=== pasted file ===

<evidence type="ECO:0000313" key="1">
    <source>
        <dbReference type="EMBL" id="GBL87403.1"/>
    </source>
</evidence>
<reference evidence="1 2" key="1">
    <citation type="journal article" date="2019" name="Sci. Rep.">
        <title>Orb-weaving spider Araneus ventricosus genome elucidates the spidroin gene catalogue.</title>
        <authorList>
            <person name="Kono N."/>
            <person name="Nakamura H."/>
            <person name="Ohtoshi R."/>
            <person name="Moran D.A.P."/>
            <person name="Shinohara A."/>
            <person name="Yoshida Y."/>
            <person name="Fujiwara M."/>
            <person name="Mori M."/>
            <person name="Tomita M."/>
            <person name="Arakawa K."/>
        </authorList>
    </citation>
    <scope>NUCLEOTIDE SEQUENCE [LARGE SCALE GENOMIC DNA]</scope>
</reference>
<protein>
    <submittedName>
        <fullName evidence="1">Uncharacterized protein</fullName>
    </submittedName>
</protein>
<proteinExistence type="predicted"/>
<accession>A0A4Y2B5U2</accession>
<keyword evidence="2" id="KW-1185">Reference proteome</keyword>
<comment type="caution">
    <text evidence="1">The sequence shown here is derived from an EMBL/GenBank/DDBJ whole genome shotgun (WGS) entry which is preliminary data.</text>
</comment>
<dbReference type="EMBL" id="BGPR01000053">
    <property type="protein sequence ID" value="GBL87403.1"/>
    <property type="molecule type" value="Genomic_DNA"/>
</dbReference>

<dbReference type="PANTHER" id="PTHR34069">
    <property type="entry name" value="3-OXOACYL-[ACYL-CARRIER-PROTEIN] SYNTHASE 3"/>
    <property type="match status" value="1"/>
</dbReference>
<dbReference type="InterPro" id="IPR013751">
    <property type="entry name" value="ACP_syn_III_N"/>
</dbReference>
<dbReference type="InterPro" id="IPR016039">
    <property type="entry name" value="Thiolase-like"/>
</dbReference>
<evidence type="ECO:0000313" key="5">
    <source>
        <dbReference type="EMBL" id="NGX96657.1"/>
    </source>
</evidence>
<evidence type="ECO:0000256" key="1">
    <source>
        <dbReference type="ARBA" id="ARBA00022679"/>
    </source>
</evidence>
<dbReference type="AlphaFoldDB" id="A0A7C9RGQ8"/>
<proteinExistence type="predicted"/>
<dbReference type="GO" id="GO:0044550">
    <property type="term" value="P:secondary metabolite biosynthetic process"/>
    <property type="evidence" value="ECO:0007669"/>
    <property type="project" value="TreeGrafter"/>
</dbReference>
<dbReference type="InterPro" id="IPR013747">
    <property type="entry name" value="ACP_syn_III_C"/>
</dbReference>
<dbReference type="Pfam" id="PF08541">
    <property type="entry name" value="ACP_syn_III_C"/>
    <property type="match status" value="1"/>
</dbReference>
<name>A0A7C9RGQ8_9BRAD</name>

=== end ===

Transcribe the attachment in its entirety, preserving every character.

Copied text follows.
<evidence type="ECO:0000313" key="1">
    <source>
        <dbReference type="EMBL" id="GBL87403.1"/>
    </source>
</evidence>
<reference evidence="1 2" key="1">
    <citation type="journal article" date="2019" name="Sci. Rep.">
        <title>Orb-weaving spider Araneus ventricosus genome elucidates the spidroin gene catalogue.</title>
        <authorList>
            <person name="Kono N."/>
            <person name="Nakamura H."/>
            <person name="Ohtoshi R."/>
            <person name="Moran D.A.P."/>
            <person name="Shinohara A."/>
            <person name="Yoshida Y."/>
            <person name="Fujiwara M."/>
            <person name="Mori M."/>
            <person name="Tomita M."/>
            <person name="Arakawa K."/>
        </authorList>
    </citation>
    <scope>NUCLEOTIDE SEQUENCE [LARGE SCALE GENOMIC DNA]</scope>
</reference>
<protein>
    <submittedName>
        <fullName evidence="1">Uncharacterized protein</fullName>
    </submittedName>
</protein>
<proteinExistence type="predicted"/>
<accession>A0A4Y2B5U2</accession>
<keyword evidence="2" id="KW-1185">Reference proteome</keyword>
<comment type="caution">
    <text evidence="1">The sequence shown here is derived from an EMBL/GenBank/DDBJ whole genome shotgun (WGS) entry which is preliminary data.</text>
</comment>
<dbReference type="EMBL" id="BGPR01000053">
    <property type="protein sequence ID" value="GBL87403.1"/>
    <property type="molecule type" value="Genomic_DNA"/>
</dbReference>

<dbReference type="PANTHER" id="PTHR34069">
    <property type="entry name" value="3-OXOACYL-[ACYL-CARRIER-PROTEIN] SYNTHASE 3"/>
    <property type="match status" value="1"/>
</dbReference>
<dbReference type="InterPro" id="IPR013751">
    <property type="entry name" value="ACP_syn_III_N"/>
</dbReference>
<dbReference type="InterPro" id="IPR016039">
    <property type="entry name" value="Thiolase-like"/>
</dbReference>
<evidence type="ECO:0000313" key="5">
    <source>
        <dbReference type="EMBL" id="NGX96657.1"/>
    </source>
</evidence>
<evidence type="ECO:0000256" key="1">
    <source>
        <dbReference type="ARBA" id="ARBA00022679"/>
    </source>
</evidence>
<dbReference type="AlphaFoldDB" id="A0A7C9RGQ8"/>
<proteinExistence type="predicted"/>
<dbReference type="GO" id="GO:0044550">
    <property type="term" value="P:secondary metabolite biosynthetic process"/>
    <property type="evidence" value="ECO:0007669"/>
    <property type="project" value="TreeGrafter"/>
</dbReference>
<dbReference type="InterPro" id="IPR013747">
    <property type="entry name" value="ACP_syn_III_C"/>
</dbReference>
<dbReference type="Pfam" id="PF08541">
    <property type="entry name" value="ACP_syn_III_C"/>
    <property type="match status" value="1"/>
</dbReference>
<name>A0A7C9RGQ8_9BRAD</name>